Gender Segregation, Occupational Sorting, and Growth of Wage Disparities Between Women


Average female wages in traditionally male occupations have steeply risen over the past couple of decades in Germany. This trend led to a new and substantial pay gap between women working in male-typed occupations and other women. I dissect the emergence of these wage disparities between women, using data from the German Socio-Economic Panel (1992–2015). Compositional change with respect to education is the main driver for growing inequality. Other factors are less influential but still relevant: marginal returns for several wage-related personal characteristics have grown faster in male-typed occupations. Net of individual-level heterogeneity, traditionally male occupations have also become more attractive because of rising returns to task-specific skills. Discrimination of women in typically male lines of work seems to have declined, too, which erased part of the wage penalty these women had previously experienced. In sum, I document changes in the occupational sorting behavior of women as well as shifts in occupation-level reward mechanisms that have had a profound impact on the state of inequality between working women.

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Fig. 1
Fig. 2

Data Availability

Data sets used in this study are the Socio-Economic Panel (DOI: and the Employment Surveys of BIBB/IAB (DOIs: and and BIBB/BAuA (DOIs: and These can be accessed through the Research Data Centers of the SOEP and of the BIBB, respectively. Replication source code is deposited on


  1. 1.

    Substantively, this means that in 2009, 51% of all workers would have had to switch into another occupational group in order for each group’s sex compositions to be identical with the overall sex composition in the labor market.

  2. 2.

    Other groups that saw a marked inflow of women were higher-skill administration, technical occupations, and semiprofessional occupations (Hausmann and Kleinert 2014:7).

  3. 3.

    Multidimensional approaches to gender norms show that a dominant culture of liberal egalitarianism has developed in Germany but that more traditional views still prevail in parts of the society (Grunow et al. 2018; Knight and Brinton 2017).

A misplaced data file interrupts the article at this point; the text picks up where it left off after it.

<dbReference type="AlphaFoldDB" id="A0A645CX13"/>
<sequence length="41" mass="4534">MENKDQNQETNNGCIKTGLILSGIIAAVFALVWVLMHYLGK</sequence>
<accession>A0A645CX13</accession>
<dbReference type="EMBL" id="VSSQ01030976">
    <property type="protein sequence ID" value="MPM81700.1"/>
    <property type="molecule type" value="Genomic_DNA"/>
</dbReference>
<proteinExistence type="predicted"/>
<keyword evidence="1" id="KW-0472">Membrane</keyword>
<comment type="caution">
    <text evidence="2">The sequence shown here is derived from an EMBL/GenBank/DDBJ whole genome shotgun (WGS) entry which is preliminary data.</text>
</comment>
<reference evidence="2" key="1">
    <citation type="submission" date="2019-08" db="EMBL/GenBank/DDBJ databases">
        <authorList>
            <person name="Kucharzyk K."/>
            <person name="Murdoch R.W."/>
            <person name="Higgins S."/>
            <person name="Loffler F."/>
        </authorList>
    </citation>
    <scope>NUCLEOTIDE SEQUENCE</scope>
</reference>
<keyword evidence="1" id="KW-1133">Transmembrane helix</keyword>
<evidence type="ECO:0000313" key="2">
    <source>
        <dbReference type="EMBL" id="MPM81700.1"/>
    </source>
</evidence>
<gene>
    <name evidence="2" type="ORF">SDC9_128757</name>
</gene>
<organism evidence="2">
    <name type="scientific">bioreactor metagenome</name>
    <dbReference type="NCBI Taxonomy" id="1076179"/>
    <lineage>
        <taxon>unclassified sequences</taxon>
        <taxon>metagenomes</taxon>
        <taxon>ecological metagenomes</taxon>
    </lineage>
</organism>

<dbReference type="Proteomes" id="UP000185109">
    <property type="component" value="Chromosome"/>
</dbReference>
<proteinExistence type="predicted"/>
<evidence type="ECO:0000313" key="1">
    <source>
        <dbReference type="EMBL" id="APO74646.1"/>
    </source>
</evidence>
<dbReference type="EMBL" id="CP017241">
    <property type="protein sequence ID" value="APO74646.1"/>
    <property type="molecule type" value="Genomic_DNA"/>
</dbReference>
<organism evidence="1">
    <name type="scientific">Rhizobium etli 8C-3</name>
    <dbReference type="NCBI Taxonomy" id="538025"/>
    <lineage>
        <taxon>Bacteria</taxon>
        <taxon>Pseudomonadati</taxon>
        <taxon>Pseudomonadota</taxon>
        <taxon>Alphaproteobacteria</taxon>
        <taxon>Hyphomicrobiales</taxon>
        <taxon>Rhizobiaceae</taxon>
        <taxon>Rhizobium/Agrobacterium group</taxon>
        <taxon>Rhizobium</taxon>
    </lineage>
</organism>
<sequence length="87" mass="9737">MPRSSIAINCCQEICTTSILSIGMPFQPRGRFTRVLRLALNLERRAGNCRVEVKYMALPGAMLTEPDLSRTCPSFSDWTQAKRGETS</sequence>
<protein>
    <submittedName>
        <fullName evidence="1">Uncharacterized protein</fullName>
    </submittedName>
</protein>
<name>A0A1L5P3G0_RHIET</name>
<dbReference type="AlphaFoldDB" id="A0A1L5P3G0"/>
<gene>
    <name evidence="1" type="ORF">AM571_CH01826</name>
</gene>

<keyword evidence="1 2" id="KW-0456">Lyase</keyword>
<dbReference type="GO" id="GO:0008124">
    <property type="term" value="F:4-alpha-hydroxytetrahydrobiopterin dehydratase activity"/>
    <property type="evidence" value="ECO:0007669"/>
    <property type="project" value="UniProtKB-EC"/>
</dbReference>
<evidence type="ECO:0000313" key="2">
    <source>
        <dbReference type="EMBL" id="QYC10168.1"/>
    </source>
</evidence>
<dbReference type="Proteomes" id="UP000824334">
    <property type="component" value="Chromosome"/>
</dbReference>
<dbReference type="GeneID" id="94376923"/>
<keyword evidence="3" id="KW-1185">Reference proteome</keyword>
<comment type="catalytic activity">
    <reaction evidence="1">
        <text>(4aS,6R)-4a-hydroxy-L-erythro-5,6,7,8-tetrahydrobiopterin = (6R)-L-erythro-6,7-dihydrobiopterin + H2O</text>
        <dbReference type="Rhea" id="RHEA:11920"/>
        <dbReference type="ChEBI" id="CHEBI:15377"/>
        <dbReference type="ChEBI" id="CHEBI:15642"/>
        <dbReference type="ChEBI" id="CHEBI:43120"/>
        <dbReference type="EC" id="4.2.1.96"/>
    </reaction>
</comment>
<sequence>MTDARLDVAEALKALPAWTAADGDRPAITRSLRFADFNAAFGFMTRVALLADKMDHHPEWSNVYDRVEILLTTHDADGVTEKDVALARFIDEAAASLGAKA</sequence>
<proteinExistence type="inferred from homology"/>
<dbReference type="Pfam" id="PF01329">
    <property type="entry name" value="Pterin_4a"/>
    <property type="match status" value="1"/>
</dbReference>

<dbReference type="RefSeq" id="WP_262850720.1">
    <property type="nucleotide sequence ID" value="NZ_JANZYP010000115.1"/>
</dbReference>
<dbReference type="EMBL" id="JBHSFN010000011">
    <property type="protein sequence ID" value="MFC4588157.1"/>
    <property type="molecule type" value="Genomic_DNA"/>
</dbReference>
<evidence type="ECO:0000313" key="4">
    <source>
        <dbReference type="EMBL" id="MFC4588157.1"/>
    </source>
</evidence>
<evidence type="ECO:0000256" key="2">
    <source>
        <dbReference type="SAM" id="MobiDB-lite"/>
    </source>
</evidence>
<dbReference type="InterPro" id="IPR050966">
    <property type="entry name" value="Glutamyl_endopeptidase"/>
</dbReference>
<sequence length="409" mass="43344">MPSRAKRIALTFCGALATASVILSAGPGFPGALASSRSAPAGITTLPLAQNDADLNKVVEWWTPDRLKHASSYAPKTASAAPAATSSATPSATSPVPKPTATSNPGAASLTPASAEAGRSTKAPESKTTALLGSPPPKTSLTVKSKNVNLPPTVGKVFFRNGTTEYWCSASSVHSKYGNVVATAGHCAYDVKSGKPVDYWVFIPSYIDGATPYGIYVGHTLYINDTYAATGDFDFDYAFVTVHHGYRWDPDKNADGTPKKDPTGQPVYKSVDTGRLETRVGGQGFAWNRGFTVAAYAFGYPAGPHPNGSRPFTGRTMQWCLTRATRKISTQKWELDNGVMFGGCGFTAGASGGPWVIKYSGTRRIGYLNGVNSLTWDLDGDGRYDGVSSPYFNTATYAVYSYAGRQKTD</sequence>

4. 4.

    Although some countries have exhibited a hollowing-out of the wage structure (Autor et al. 2003; Goos and Manning 2007), evidence for this phenomenon is weak in the German case (Oesch and Rodríguez Menés 2011; but see also Spitz-Oener 2006:261–263).

  5. 5.

    A strongly related concept is the “glass escalator effect” that potentially advantages men in female-typed work environments (Budig 2002; Williams 1995; Wingfield 2009).

  6. 6.

    This variable is constructed using the current monthly labor income and weekly work hours multiplied by 4.35 (roughly the average number of weeks in a month). I also restrict the leverage of outliers by top- and bottom-coding hourly wages. This affects about 0.37% of all observations and makes the wage gap estimates slightly more conservative.

  7. 7.

    The German KldB-1992 (Statistisches Bundesamt 1992) is a typical hierarchical classification of occupations, comparable with the U.S. Standard Occupational Classification.

  8. 8.

    Results in this article are similar but a bit attenuated if I use slightly different sex thresholds (e.g., 70%) to compute occupational gender groups.

  9. 9.

    I hold them constant for two reasons. First, changes in gender types can be expected to have very minor effects over shorter time spans (Busch 2018; England et al. 2007). Second, I would have to merge many more occupational cells if I wanted to compute a sex ratio per cell-year, which would make the analysis much more imprecise.

  10. 10.

    Category 1: basic vocational or elementary education and below; category 2: intermediate education (general or vocational); category 3: tertiary education.

  11. 11.